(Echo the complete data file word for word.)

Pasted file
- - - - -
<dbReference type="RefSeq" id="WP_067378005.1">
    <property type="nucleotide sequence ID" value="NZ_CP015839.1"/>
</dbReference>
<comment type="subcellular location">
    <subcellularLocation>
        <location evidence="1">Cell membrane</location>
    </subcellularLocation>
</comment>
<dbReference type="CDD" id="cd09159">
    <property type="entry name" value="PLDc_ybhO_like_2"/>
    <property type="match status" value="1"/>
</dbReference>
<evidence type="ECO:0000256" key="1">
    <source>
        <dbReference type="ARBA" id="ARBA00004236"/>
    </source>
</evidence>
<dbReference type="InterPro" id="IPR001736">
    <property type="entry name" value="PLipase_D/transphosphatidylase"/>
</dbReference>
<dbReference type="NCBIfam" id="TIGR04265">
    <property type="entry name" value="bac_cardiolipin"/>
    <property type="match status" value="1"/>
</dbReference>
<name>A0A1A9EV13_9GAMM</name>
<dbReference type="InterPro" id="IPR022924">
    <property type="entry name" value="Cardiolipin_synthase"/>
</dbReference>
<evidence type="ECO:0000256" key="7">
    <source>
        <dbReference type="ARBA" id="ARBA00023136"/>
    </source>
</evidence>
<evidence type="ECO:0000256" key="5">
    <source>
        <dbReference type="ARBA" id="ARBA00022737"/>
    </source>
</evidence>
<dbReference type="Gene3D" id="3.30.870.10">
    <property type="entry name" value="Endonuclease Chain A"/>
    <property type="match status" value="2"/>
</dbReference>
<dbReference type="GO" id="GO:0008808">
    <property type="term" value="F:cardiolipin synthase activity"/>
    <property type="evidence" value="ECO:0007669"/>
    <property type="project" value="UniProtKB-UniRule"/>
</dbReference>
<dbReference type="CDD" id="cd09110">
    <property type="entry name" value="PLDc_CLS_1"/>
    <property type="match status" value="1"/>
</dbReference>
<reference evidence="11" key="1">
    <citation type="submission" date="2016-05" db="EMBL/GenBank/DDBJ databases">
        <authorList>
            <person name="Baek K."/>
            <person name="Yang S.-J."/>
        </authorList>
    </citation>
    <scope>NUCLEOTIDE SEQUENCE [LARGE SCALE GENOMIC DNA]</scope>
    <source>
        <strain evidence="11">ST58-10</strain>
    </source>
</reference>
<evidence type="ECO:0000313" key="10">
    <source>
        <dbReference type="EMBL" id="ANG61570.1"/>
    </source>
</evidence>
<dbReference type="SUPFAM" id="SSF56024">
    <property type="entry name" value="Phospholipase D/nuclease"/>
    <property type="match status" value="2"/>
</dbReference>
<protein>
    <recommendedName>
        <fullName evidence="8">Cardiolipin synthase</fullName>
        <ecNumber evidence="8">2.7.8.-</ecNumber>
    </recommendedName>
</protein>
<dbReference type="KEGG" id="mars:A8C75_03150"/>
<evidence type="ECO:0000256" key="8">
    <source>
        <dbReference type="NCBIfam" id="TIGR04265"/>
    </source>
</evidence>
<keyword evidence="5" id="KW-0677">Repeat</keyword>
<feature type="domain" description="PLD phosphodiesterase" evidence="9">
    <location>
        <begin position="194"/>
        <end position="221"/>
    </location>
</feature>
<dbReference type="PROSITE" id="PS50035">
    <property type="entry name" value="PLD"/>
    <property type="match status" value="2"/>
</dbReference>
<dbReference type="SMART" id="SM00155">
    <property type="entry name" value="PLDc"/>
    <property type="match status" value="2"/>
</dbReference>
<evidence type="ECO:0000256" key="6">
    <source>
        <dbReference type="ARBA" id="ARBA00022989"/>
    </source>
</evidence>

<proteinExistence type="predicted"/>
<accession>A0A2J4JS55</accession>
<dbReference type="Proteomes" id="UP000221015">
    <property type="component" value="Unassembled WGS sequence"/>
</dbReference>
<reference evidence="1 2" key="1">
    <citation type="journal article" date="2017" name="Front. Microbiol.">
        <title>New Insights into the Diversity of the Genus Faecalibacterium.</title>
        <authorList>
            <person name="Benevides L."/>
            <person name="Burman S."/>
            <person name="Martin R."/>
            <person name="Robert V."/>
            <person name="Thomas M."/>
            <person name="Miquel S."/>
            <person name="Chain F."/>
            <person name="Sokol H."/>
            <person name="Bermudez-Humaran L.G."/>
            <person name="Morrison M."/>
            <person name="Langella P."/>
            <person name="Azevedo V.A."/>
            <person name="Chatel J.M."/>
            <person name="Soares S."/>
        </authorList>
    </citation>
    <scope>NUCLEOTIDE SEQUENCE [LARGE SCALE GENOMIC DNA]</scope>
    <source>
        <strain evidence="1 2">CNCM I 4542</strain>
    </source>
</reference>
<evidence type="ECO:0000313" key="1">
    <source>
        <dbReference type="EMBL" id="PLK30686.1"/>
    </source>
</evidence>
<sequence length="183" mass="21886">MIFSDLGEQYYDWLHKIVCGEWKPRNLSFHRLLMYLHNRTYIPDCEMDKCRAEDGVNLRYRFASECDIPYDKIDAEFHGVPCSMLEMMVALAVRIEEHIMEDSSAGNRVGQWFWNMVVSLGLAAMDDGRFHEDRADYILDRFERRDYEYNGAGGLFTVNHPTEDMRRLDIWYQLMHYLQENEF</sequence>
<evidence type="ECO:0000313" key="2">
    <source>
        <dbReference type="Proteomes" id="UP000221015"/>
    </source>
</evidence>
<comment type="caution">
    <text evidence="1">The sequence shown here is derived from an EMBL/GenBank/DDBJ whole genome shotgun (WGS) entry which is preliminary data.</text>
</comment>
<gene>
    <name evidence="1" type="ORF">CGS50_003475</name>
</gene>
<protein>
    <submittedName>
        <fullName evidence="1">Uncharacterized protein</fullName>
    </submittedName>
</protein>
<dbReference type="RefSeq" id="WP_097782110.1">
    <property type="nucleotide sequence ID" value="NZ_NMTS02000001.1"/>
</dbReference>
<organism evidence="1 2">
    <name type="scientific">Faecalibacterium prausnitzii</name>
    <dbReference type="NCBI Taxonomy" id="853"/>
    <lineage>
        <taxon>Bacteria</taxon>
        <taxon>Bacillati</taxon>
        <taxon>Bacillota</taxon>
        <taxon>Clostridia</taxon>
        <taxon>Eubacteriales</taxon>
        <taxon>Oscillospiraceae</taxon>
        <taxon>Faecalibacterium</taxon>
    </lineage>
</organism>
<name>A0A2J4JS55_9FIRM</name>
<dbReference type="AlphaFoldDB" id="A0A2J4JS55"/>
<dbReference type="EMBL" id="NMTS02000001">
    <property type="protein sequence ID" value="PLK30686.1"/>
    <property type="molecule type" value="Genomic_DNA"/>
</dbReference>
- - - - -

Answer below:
<dbReference type="RefSeq" id="WP_067378005.1">
    <property type="nucleotide sequence ID" value="NZ_CP015839.1"/>
</dbReference>
<comment type="subcellular location">
    <subcellularLocation>
        <location evidence="1">Cell membrane</location>
    </subcellularLocation>
</comment>
<dbReference type="CDD" id="cd09159">
    <property type="entry name" value="PLDc_ybhO_like_2"/>
    <property type="match status" value="1"/>
</dbReference>
<evidence type="ECO:0000256" key="1">
    <source>
        <dbReference type="ARBA" id="ARBA00004236"/>
    </source>
</evidence>
<dbReference type="InterPro" id="IPR001736">
    <property type="entry name" value="PLipase_D/transphosphatidylase"/>
</dbReference>
<dbReference type="NCBIfam" id="TIGR04265">
    <property type="entry name" value="bac_cardiolipin"/>
    <property type="match status" value="1"/>
</dbReference>
<name>A0A1A9EV13_9GAMM</name>
<dbReference type="InterPro" id="IPR022924">
    <property type="entry name" value="Cardiolipin_synthase"/>
</dbReference>
<evidence type="ECO:0000256" key="7">
    <source>
        <dbReference type="ARBA" id="ARBA00023136"/>
    </source>
</evidence>
<evidence type="ECO:0000256" key="5">
    <source>
        <dbReference type="ARBA" id="ARBA00022737"/>
    </source>
</evidence>
<dbReference type="Gene3D" id="3.30.870.10">
    <property type="entry name" value="Endonuclease Chain A"/>
    <property type="match status" value="2"/>
</dbReference>
<dbReference type="GO" id="GO:0008808">
    <property type="term" value="F:cardiolipin synthase activity"/>
    <property type="evidence" value="ECO:0007669"/>
    <property type="project" value="UniProtKB-UniRule"/>
</dbReference>
<dbReference type="CDD" id="cd09110">
    <property type="entry name" value="PLDc_CLS_1"/>
    <property type="match status" value="1"/>
</dbReference>
<reference evidence="11" key="1">
    <citation type="submission" date="2016-05" db="EMBL/GenBank/DDBJ databases">
        <authorList>
            <person name="Baek K."/>
            <person name="Yang S.-J."/>
        </authorList>
    </citation>
    <scope>NUCLEOTIDE SEQUENCE [LARGE SCALE GENOMIC DNA]</scope>
    <source>
        <strain evidence="11">ST58-10</strain>
    </source>
</reference>
<evidence type="ECO:0000313" key="10">
    <source>
        <dbReference type="EMBL" id="ANG61570.1"/>
    </source>
</evidence>
<dbReference type="SUPFAM" id="SSF56024">
    <property type="entry name" value="Phospholipase D/nuclease"/>
    <property type="match status" value="2"/>
</dbReference>
<protein>
    <recommendedName>
        <fullName evidence="8">Cardiolipin synthase</fullName>
        <ecNumber evidence="8">2.7.8.-</ecNumber>
    </recommendedName>
</protein>
<dbReference type="KEGG" id="mars:A8C75_03150"/>
<evidence type="ECO:0000256" key="8">
    <source>
        <dbReference type="NCBIfam" id="TIGR04265"/>
    </source>
</evidence>
<keyword evidence="5" id="KW-0677">Repeat</keyword>
<feature type="domain" description="PLD phosphodiesterase" evidence="9">
    <location>
        <begin position="194"/>
        <end position="221"/>
    </location>
</feature>
<dbReference type="PROSITE" id="PS50035">
    <property type="entry name" value="PLD"/>
    <property type="match status" value="2"/>
</dbReference>
<dbReference type="SMART" id="SM00155">
    <property type="entry name" value="PLDc"/>
    <property type="match status" value="2"/>
</dbReference>
<evidence type="ECO:0000256" key="6">
    <source>
        <dbReference type="ARBA" id="ARBA00022989"/>
    </source>
</evidence>

<proteinExistence type="predicted"/>
<accession>A0A2J4JS55</accession>
<dbReference type="Proteomes" id="UP000221015">
    <property type="component" value="Unassembled WGS sequence"/>
</dbReference>
<reference evidence="1 2" key="1">
    <citation type="journal article" date="2017" name="Front. Microbiol.">
        <title>New Insights into the Diversity of the Genus Faecalibacterium.</title>
        <authorList>
            <person name="Benevides L."/>
            <person name="Burman S."/>
            <person name="Martin R."/>
            <person name="Robert V."/>
            <person name="Thomas M."/>
            <person name="Miquel S."/>
            <person name="Chain F."/>
            <person name="Sokol H."/>
            <person name="Bermudez-Humaran L.G."/>
            <person name="Morrison M."/>
            <person name="Langella P."/>
            <person name="Azevedo V.A."/>
            <person name="Chatel J.M."/>
            <person name="Soares S."/>
        </authorList>
    </citation>
    <scope>NUCLEOTIDE SEQUENCE [LARGE SCALE GENOMIC DNA]</scope>
    <source>
        <strain evidence="1 2">CNCM I 4542</strain>
    </source>
</reference>
<evidence type="ECO:0000313" key="1">
    <source>
        <dbReference type="EMBL" id="PLK30686.1"/>
    </source>
</evidence>
<sequence length="183" mass="21886">MIFSDLGEQYYDWLHKIVCGEWKPRNLSFHRLLMYLHNRTYIPDCEMDKCRAEDGVNLRYRFASECDIPYDKIDAEFHGVPCSMLEMMVALAVRIEEHIMEDSSAGNRVGQWFWNMVVSLGLAAMDDGRFHEDRADYILDRFERRDYEYNGAGGLFTVNHPTEDMRRLDIWYQLMHYLQENEF</sequence>
<evidence type="ECO:0000313" key="2">
    <source>
        <dbReference type="Proteomes" id="UP000221015"/>
    </source>
</evidence>
<comment type="caution">
    <text evidence="1">The sequence shown here is derived from an EMBL/GenBank/DDBJ whole genome shotgun (WGS) entry which is preliminary data.</text>
</comment>
<gene>
    <name evidence="1" type="ORF">CGS50_003475</name>
</gene>
<protein>
    <submittedName>
        <fullName evidence="1">Uncharacterized protein</fullName>
    </submittedName>
</protein>
<dbReference type="RefSeq" id="WP_097782110.1">
    <property type="nucleotide sequence ID" value="NZ_NMTS02000001.1"/>
</dbReference>
<organism evidence="1 2">
    <name type="scientific">Faecalibacterium prausnitzii</name>
    <dbReference type="NCBI Taxonomy" id="853"/>
    <lineage>
        <taxon>Bacteria</taxon>
        <taxon>Bacillati</taxon>
        <taxon>Bacillota</taxon>
        <taxon>Clostridia</taxon>
        <taxon>Eubacteriales</taxon>
        <taxon>Oscillospiraceae</taxon>
        <taxon>Faecalibacterium</taxon>
    </lineage>
</organism>
<name>A0A2J4JS55_9FIRM</name>
<dbReference type="AlphaFoldDB" id="A0A2J4JS55"/>
<dbReference type="EMBL" id="NMTS02000001">
    <property type="protein sequence ID" value="PLK30686.1"/>
    <property type="molecule type" value="Genomic_DNA"/>
</dbReference>